Saturday, November 29, 2008

The Current State of My Chinese Study

Recently, I've been studying Chinese really well. I still feel far from "fluent" and wish I was leaps and bounds better, but I'm not sure I'll ever feel that great about my Chinese.

I'm beginning to realize more and more that, for me, studying Chinese is a lot like playing the guitar: I'll never be satisfied with where I'm at. I'd be lying to myself if I said that I haven't improved (in both guitar and Chinese), but I just feel so far from where I want to ultimately be.

Although frustrating, I'm not sure that having such resistant feelings towards contentment is a bad thing.

I'm 100% committed to SuperMemo. Avid readers of my blog know that I began using the spaced repetition study method this past Spring.

It is simply unbelievable. I don't know where I would be without SuperMemo. Trying to learn Chinese without it seems incomprehensible to me now. I turned my two best friends in Xi'an on to SuperMemo and the three of us are fully committed.

The following photos show just how strong my commitment actually is:

I'm now up to pile "BJ" on my Chinese flashcards. This means that I've already used "A" through "Z", "AA" through "AZ," and have recently gone from "BA" to "BJ."

By my calculation, that means I have 62 piles of flashcards integrated into my SuperMemo study method. I roughly have between 25 and 35 flashcards in each of those piles. So that means I have between 1,550 and 2,170 Chinese flashcards made.

I'd say that all of those are more or less part of my working vocabulary. Theoretically, I should know the pinyin, tones, Chinese characters, and English translation of every card in every one of those piles. Of course I don't know 100% of all these cards at any given time, but I'm getting there.

In addition to being a Chinese flashcard fiend, I'm still using my text book to develop my skills with the language.

Here are some photos from the chapter I covered last week with my teacher:

This is the last page of the previous chapter. At the end of each chapter, there is a passage with tons of new vocabulary. As you can see, there were a number of new words for me here. There are also a few reading comprehension questions to chew on. This is a traditional Chinese folk story about why the moon often looks so sad.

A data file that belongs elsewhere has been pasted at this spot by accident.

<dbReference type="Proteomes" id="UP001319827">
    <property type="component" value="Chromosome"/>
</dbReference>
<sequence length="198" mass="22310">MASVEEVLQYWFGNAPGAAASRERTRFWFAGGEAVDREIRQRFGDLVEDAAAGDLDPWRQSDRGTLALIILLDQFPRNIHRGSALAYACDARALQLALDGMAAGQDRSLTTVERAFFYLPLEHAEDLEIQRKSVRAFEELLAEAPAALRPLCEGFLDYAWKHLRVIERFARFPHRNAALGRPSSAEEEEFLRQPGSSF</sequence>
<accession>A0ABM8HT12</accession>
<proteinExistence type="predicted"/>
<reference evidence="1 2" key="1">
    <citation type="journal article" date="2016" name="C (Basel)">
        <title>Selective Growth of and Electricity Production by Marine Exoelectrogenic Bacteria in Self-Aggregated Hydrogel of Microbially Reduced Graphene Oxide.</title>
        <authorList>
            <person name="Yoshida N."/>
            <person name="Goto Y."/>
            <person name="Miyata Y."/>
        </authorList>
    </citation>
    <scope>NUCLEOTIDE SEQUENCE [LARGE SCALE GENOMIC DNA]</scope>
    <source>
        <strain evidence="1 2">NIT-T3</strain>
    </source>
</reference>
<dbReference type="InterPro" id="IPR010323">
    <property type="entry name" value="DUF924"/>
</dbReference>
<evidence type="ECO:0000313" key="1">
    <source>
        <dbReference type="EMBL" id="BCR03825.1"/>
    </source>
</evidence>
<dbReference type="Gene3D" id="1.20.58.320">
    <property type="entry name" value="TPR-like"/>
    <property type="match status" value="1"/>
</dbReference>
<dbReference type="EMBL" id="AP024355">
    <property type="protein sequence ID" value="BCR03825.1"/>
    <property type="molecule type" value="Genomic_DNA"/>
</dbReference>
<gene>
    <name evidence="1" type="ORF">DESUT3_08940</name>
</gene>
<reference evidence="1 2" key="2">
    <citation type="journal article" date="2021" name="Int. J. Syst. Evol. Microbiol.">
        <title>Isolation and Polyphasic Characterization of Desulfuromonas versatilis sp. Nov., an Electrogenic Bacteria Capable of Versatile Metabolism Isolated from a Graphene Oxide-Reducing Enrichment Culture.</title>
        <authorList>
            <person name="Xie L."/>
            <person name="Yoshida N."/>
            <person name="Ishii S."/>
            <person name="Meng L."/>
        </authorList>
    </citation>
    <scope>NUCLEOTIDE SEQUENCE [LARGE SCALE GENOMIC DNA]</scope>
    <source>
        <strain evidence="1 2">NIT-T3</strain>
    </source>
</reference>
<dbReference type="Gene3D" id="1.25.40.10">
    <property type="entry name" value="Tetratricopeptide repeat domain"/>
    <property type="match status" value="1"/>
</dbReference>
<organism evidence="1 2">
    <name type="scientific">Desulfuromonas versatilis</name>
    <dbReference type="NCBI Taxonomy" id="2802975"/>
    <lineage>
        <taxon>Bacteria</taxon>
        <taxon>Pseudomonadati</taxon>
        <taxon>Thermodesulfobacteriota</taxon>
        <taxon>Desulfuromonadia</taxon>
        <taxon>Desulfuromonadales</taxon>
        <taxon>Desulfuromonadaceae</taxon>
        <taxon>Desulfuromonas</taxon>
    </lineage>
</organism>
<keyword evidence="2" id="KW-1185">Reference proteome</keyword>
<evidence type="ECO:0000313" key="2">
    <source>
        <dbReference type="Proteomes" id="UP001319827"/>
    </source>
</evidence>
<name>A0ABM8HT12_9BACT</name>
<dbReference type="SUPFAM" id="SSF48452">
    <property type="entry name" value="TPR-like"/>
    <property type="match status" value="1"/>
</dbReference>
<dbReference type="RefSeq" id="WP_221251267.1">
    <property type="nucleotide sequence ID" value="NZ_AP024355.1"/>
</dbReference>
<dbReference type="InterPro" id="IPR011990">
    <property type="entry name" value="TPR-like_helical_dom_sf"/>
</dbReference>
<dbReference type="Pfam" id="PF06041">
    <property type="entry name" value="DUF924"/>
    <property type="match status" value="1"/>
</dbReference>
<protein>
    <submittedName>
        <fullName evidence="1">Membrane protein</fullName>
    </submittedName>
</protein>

The beginning of Chapter 18. This is an article about the benefits and drawbacks of living in "the era of cards." The "cards" this chapter is referring to are credit cards and things like that. Quite a timely topic for me to be studying these days.

More of the passage and a cheesy dialog between two students studying Chinese in China.

The end of the dialog and the beginning of the "New Words" section. As I go over the words with my Chinese tutor, a graduate student who I spend four hours a week one-on-one with, I make notes about the words and add any new ones that seem useful to me.

The end of the new words and a few notes on some of the words.

The chapter goes on further with some grammar and then exercises, but I'll just end my posting of the chapter here.

Like I said, I'm by no means satisfied with my Chinese. I'm more conversational, yet still trip up quite frequently. My listening, not something that SuperMemo or studying by myself can help, really needs to pick up. And I'm still quite a ways from being able to read a Chinese newspaper.

But despite these frustrations, I'm not discouraged. I'm loving studying Chinese. At this point, I see it as a life-long commitment. I'll keep getting better and I'll keep having fun with it.